Hear Me Roar

One fine spring day in Oneonta, New York, my college friend Chris and I bolted out of her car in a bank parking lot while belting out the words to Helen Reddy’s “I Am Woman.” Newspaper editors, serious students and overall ambitious young women, we were giddy with possibilities – until we came face to face with Clifford Craven, our school principal. We clammed up. We uttered “Hello, Dr. Craven.” We scurried into the building and then, of course, broke into giggles.

A happy, funny memory now, gilded with the halo of a 34-year friendship – and somehow relevant to my topic at hand: Hear Me Roar.

I’m on this kick because my friend Rebecca, as mentioned in my last blog, “Picky, Picky,” sent her family a curt e-mail.

Dear Family:

I am about  to start a healthy lifestyle. I want to let all 3 of you know I need (after many years) some time for myself daily. I will be taking time to eat right, exercise and improve my unhealthy lifestyle.

I will NOT be responsible for all the household mess and constant cleaning, organizing, scheduling, repairing etc any more. You need to do your part and take care of your things .

A healthy Mom is a happy Mom. Keep this in mind and your life will not be in jeopardy. Ha.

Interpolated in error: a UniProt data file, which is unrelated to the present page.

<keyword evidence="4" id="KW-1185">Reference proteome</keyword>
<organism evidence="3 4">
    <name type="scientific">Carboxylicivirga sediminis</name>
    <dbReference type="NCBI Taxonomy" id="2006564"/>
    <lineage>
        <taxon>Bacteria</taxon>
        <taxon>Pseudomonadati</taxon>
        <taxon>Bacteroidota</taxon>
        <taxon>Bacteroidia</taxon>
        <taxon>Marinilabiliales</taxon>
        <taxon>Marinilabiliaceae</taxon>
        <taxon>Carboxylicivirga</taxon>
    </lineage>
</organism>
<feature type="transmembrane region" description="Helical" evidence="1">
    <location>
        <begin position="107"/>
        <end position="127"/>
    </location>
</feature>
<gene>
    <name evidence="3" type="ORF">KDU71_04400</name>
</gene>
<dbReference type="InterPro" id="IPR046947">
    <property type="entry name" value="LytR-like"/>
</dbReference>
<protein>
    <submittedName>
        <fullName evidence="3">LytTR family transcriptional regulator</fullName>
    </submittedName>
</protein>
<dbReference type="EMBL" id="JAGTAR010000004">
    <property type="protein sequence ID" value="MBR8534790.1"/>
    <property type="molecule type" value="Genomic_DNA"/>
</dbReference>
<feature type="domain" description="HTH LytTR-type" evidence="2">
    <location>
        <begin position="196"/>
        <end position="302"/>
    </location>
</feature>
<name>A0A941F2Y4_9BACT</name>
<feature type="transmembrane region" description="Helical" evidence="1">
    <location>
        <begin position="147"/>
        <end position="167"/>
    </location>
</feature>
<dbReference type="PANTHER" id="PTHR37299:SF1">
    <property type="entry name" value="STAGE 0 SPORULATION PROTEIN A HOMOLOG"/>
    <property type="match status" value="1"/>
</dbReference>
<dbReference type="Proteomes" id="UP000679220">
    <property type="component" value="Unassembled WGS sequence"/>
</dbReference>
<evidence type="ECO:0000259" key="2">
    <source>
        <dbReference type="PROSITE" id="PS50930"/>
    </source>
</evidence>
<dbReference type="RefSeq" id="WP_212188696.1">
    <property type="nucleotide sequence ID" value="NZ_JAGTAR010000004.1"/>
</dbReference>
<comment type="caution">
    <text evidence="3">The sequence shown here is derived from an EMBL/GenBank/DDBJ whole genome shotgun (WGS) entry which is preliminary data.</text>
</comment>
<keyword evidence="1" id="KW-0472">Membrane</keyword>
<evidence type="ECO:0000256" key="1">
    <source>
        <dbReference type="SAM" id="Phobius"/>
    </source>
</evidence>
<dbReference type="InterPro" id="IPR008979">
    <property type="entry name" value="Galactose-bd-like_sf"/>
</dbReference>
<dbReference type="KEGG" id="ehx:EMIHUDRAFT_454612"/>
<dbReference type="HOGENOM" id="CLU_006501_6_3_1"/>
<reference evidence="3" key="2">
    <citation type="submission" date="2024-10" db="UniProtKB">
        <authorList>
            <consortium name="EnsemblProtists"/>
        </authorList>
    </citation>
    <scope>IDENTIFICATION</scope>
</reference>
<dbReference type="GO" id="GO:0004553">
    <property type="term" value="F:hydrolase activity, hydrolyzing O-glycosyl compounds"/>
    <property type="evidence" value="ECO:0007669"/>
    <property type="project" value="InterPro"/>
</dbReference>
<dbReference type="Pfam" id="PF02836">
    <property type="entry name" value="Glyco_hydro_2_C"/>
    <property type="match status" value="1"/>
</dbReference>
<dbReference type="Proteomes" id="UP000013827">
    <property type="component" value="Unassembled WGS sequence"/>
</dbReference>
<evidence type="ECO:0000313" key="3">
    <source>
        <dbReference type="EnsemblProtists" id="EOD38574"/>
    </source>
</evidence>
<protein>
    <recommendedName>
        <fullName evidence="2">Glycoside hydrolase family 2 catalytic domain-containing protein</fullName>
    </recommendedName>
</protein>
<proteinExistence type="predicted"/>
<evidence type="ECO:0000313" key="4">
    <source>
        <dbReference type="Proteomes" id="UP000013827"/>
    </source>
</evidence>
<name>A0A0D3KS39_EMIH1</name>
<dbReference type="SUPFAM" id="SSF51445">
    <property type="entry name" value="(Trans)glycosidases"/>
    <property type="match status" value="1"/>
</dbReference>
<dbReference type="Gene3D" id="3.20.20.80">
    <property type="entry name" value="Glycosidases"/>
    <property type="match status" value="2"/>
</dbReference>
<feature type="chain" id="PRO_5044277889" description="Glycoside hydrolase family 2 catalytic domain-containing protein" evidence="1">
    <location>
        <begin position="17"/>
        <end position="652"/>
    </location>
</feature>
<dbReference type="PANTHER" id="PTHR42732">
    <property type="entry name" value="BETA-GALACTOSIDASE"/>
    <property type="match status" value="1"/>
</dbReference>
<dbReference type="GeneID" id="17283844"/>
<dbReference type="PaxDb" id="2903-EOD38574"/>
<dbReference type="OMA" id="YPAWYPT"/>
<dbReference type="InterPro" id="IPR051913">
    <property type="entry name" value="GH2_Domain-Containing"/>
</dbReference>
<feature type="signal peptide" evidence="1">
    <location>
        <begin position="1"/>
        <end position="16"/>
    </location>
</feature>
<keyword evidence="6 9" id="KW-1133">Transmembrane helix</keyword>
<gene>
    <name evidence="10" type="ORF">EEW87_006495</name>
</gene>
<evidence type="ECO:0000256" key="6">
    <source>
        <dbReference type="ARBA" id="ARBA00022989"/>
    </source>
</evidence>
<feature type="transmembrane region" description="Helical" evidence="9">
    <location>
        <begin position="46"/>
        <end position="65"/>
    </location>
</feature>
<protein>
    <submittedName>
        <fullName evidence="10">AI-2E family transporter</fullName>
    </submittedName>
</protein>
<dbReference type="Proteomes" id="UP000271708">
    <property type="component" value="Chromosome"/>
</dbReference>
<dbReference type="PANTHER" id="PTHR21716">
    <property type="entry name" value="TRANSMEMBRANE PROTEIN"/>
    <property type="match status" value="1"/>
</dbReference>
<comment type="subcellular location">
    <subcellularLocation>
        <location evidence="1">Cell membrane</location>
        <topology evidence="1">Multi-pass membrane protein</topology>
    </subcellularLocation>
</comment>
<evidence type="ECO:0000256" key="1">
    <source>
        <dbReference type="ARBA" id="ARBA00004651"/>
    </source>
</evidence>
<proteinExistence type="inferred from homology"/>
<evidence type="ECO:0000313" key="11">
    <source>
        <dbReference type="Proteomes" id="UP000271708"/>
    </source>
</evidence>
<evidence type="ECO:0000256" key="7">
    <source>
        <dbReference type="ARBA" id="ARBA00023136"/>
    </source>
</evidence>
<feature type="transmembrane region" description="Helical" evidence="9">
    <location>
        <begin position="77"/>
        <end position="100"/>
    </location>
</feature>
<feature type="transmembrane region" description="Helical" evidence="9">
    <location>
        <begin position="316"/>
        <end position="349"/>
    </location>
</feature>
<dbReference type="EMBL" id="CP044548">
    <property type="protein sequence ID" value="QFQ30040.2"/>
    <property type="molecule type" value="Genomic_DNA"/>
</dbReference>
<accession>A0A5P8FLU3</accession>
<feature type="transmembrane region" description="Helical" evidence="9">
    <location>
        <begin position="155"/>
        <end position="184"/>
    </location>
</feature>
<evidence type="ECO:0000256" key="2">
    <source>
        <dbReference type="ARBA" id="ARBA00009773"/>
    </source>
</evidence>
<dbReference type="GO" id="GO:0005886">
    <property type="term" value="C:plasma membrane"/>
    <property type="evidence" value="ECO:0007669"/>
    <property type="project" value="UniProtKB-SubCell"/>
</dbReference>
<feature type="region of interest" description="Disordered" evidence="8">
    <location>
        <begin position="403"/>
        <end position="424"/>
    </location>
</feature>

Take care of your lives responsibly.



As Mother’s Day rolls around, I find Rebecca’s letter not just inspiring, but invigorating. Before work this morning, I dragged a 14-year-old out of bed (at 8:15!), picked up a dirty pizza slicer off the new rug, put away the cutting boards and pans in the dishwasher that the others would merely place on the counter, walked dirty dishtowels to the hamper because surely no one else would touch them, and packed a lunch that did not need a mother’s touch.


I set myself up for these tasks, I know. I could either fight to the death to have others do them, or I could let them go. I can choose to be angry or opt to feel I’m doing them because it’s my choice to do them. Mostly, I fell into these routines because, honestly, when the kids were little I enjoyed the nurturing parts of housework such as folding baby laundry and filling sippy cups with milk. Somehow – and I’m not alone here – that evolved into becoming the family doormat.


Most of the time, like most mothers I know, I just do this rote work around the house without thinking much about it. Then, like most mothers I know, I occasionally find myself screaming, “Get over here right now and pick this fork up off the floor! And you! Yes you! Grab every one of those soda cans and march them over to the recycle bin? And you? You! Stick that cutting board in this cabinet. No this one! Here! HERE! NOW!”


Hear me roar. See the mood pass. Watch me pick up the same-old routine.


I wonder if Rebecca had better luck sticking to her guns. I hope her roar had stick-to-it-iveness behind it. If so, I’m signing up for lessons.